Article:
I’m not impressed. Seven minutes was enough. I could’ve ironed it in a shorter amount of time, so my verdict is NOT WORTH IT. However, I know Jennifer Scott from The Daily Connoisseur recommends hers, so maybe it’s brand specific? Please let me know in the comments below, if you’re a fan and what type you use. I’m open to giving this another go.

Menu Planning for the Win

On my death bed, as I list out the regrets in my life, I will write “Should’ve Started Menu Planning Earlier.” I kid you not. One of the best budgeting and time saving tools is menu planning and please don’t complicate it. It takes five minutes, tops. A paper and pencil will do. Level one menu planning looks something like this:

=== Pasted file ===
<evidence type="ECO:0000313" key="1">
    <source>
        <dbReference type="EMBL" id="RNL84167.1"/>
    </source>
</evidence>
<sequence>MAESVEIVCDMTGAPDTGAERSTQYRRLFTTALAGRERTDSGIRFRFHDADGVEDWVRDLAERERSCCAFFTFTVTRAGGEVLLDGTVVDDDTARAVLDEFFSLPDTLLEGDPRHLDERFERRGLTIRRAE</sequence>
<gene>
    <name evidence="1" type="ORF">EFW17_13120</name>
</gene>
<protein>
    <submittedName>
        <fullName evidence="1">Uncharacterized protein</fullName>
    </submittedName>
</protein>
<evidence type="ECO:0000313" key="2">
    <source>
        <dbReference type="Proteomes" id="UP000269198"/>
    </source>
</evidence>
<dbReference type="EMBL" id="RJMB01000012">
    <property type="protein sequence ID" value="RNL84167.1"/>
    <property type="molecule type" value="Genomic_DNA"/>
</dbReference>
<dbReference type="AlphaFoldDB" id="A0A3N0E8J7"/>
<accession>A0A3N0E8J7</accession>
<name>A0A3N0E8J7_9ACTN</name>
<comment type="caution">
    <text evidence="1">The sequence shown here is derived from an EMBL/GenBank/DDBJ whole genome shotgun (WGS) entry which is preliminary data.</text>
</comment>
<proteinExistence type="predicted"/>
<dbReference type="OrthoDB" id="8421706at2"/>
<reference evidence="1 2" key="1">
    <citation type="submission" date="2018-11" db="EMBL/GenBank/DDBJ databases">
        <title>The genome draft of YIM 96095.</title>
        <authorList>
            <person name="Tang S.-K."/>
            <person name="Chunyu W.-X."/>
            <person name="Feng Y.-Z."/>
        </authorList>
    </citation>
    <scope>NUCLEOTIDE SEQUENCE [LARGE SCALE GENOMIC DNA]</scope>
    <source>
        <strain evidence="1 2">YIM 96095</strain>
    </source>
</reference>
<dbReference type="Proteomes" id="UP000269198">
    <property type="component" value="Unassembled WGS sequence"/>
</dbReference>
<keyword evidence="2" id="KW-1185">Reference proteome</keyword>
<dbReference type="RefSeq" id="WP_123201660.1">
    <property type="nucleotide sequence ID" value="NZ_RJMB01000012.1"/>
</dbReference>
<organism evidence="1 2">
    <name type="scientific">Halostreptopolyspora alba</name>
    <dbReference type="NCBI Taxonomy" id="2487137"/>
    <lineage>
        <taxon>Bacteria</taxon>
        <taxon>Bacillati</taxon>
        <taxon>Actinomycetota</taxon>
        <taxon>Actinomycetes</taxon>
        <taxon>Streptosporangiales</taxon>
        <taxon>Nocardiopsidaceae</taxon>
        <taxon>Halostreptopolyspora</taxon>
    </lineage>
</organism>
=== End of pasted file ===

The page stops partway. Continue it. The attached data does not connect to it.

Mon– tacos

Tues – lentil soup & bread

Wed – steak, potato, side salad

Thurs – leftovers

Fri – pizza (something easy at the end of a long week)

Sat– salmon, rice, broccoli

Sun– crockpot chili, cornbread, steamed spinach

Stick this on the refrigerator so everyone can see it and admire it for the intricate artistry.

The basic rule of thumb is to include a protein, starch and vegetable in each meal. Nowadays, the veggie is supposed to take up half the plate, the protein and starch should be palm-sized for portion control.

When you get comfortable with level one, you move to level two.

Check the weather for the week

and write it down by each day, so you’re not making creamy broccoli and cheese potato soup when it’s 95 degrees out.

Quickly scan your cupboards and refrigerator